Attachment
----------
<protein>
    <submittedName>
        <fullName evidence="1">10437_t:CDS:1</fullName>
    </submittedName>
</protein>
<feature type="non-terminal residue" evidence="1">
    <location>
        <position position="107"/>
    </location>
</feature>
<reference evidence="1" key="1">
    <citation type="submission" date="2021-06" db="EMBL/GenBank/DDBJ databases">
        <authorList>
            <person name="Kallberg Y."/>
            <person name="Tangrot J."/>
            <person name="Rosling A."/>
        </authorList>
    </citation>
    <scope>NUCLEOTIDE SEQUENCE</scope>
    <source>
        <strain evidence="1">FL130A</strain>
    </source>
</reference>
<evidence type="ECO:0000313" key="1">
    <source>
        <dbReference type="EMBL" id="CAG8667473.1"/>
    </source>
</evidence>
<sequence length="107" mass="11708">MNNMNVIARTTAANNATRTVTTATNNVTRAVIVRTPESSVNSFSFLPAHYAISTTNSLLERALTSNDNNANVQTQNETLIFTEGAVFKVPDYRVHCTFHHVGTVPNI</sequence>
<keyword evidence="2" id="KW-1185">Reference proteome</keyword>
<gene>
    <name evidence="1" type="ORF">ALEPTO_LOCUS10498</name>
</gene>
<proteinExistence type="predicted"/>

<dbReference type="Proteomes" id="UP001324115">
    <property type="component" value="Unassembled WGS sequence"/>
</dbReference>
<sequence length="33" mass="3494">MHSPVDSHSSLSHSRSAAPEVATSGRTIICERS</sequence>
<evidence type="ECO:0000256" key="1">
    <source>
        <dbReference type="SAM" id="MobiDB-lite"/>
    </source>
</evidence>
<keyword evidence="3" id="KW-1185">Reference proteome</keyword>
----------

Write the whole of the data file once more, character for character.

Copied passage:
<protein>
    <submittedName>
        <fullName evidence="1">10437_t:CDS:1</fullName>
    </submittedName>
</protein>
<feature type="non-terminal residue" evidence="1">
    <location>
        <position position="107"/>
    </location>
</feature>
<reference evidence="1" key="1">
    <citation type="submission" date="2021-06" db="EMBL/GenBank/DDBJ databases">
        <authorList>
            <person name="Kallberg Y."/>
            <person name="Tangrot J."/>
            <person name="Rosling A."/>
        </authorList>
    </citation>
    <scope>NUCLEOTIDE SEQUENCE</scope>
    <source>
        <strain evidence="1">FL130A</strain>
    </source>
</reference>
<evidence type="ECO:0000313" key="1">
    <source>
        <dbReference type="EMBL" id="CAG8667473.1"/>
    </source>
</evidence>
<sequence length="107" mass="11708">MNNMNVIARTTAANNATRTVTTATNNVTRAVIVRTPESSVNSFSFLPAHYAISTTNSLLERALTSNDNNANVQTQNETLIFTEGAVFKVPDYRVHCTFHHVGTVPNI</sequence>
<keyword evidence="2" id="KW-1185">Reference proteome</keyword>
<gene>
    <name evidence="1" type="ORF">ALEPTO_LOCUS10498</name>
</gene>
<proteinExistence type="predicted"/>

<dbReference type="Proteomes" id="UP001324115">
    <property type="component" value="Unassembled WGS sequence"/>
</dbReference>
<sequence length="33" mass="3494">MHSPVDSHSSLSHSRSAAPEVATSGRTIICERS</sequence>
<evidence type="ECO:0000256" key="1">
    <source>
        <dbReference type="SAM" id="MobiDB-lite"/>
    </source>
</evidence>
<keyword evidence="3" id="KW-1185">Reference proteome</keyword>